This Russian eggplant caviar is a silky smooth vegetable spread. It is delicious warm or cold!
Serve as a side dish to any meat. Or as a snack on top of crackers or our Sourdough Bread.
As I was looking through the photos I took I knew right away this eggplant caviar is going to be a hard sell for two reasons.
Not many people appreciate just how amazing eggplants could be, and the unattractive mushy nature of the photo above is not going to do me any favours. BUT…hear me out.
This Russian eggplant caviar is comfort food. It’s how you’d want your vegetables to taste but often get disappointed. This vegetable spread NEVER disappoints.
The recipe I am sharing today is my grandmother’s or at least a riff on what I remember it tasted like.
Eggplant caviar or ‘baklazhannaya ikra’ is a very popular summer dish in Russia and a handful of other Eastern European countries but every cook’s recipe is slightly different.
Even my mother’s and my grandmother’s recipes varied. The main reason for so much variety in the method is availability of ingredients and personal taste.
To this day Russian cooking is quite seasonal. People us whatever ingredients are available at the time. Home cooks are generally much more flexible about following recipes and definitely don’t get stressed over exact measurements, which is both good and bad.
It’s good because it encourages creativity and bad because if you want to get someone’s recipe, you get the usual “put in this, add on that, mix it until it feels right”. Yep, very vague!!
I often hear that Eastern European food is dubbed as ‘bland’. And there is occasionally some truth to it but only when it comes to main dishes, which are rarely served on their own.
What is Russian Eggplant Ikra?
This eggplant caviar (‘ikra’ in Russian) is one of those sides! It’s a flavour maker. The eggplants are cooked with garlic, onions and red peppers over low heat for a long time until spongy eggplant collapses and turns into a smooth and silky spread. The eggplants become infused with all the delicious flavours, that are added to them.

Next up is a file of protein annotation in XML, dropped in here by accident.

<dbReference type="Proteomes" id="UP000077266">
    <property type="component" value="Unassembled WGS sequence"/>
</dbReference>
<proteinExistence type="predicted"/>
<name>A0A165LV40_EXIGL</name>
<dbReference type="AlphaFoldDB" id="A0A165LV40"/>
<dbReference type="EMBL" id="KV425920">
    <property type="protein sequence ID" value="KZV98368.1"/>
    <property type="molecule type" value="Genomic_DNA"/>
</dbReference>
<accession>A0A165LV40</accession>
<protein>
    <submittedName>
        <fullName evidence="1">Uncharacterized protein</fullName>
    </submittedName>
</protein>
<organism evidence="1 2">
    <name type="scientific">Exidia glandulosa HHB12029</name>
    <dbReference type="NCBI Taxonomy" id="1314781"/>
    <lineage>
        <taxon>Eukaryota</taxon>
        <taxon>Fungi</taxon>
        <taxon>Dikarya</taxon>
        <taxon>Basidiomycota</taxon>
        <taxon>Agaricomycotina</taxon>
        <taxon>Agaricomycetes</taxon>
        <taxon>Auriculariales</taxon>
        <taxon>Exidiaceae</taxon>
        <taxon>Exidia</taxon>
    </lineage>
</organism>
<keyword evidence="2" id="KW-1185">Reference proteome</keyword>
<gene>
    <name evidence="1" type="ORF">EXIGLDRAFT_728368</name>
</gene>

Traditionally Russians don’t add too many spices besides black pepper, dill and parsley. But my grandmother added cracked coriander seeds, which made her eggplant caviar incredibly fragrant and delicious if not slightly exotic.
Favourite Eggplant Recipes to Try:
- Healthy Eggplant Parmesan
- Rustic Three Cheese Eggplant Lasagna
- Harissa Beef Stuffed Eggplant
- Smoky Baba Ganoush (Eggplant Spread)
- 2 tbsp olive oil
- 1 large onion chopped
- 1 large red pepper sliced
- 4 cloves garlic minced
- 1 tbsp coriander seeds cracked
- 4 medium eggplants cubed
- 125 ml/ ½ cup tomato juice
- 2 tbsp ketchup
- 10 g/ ¼ cup cilantro chopped
- In a large cast iron pot heat olive oil, then add onions and red pepper and cook over low heat for 15 minutes until translucent but not coloured. Then add garlic and cracked coriander seeds (use mortar and pestle to crack coriander seeds), stir until the mixture is fragrant for approximately 1 minute.
- Add eggplant, tomato juice and ketchup, stir, cover with a lid and cook on low for 1 ½ hours until there is very little liquid left and the eggplant is a spreadable consistency. Check on your eggplant caviar every 20 minutes or so and stir to avoid it burning to the bottom.
- When the mixture has reduced considerably salt it to taste, then add chopped fresh cilantro. (If your eggplant still has a spongy texture at the end of cooking time, cook it for 20-30 minutes longer.)
- Serve with bread or crackers.